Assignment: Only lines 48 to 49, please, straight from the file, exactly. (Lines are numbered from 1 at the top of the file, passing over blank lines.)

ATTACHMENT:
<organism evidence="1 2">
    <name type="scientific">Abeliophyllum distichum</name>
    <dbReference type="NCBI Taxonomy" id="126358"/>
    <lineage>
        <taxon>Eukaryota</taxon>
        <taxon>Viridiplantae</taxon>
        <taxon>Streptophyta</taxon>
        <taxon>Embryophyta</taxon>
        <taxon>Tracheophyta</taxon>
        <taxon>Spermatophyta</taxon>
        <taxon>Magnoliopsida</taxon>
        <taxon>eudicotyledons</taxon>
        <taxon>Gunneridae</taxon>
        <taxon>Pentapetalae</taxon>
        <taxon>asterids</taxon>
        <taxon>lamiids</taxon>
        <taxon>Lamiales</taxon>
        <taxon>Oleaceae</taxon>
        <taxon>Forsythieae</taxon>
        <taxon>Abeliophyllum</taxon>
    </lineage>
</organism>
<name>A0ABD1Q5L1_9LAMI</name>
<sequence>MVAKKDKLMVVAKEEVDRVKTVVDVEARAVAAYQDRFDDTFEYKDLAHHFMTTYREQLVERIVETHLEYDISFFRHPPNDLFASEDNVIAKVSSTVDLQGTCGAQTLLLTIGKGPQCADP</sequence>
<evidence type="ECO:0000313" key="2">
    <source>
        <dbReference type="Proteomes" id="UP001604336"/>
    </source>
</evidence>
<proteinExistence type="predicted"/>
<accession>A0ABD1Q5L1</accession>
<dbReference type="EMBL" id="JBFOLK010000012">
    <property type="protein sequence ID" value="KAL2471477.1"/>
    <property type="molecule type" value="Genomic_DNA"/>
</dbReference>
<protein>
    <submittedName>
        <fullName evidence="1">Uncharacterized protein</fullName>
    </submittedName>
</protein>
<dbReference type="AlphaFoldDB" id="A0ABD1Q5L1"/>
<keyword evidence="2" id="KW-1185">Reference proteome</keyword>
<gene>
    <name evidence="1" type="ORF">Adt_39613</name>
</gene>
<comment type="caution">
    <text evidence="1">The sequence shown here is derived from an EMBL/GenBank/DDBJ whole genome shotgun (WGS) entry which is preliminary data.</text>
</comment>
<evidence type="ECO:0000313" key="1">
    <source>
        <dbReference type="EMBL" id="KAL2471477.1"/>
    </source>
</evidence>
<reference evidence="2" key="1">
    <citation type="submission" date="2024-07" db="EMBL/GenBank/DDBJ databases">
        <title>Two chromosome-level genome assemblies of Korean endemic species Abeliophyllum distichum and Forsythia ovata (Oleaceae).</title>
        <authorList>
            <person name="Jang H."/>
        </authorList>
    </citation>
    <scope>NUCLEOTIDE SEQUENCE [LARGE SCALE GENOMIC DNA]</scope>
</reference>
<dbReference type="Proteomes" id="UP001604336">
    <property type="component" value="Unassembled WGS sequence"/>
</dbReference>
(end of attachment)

</comment>
<evidence type="ECO:0000313" key="1">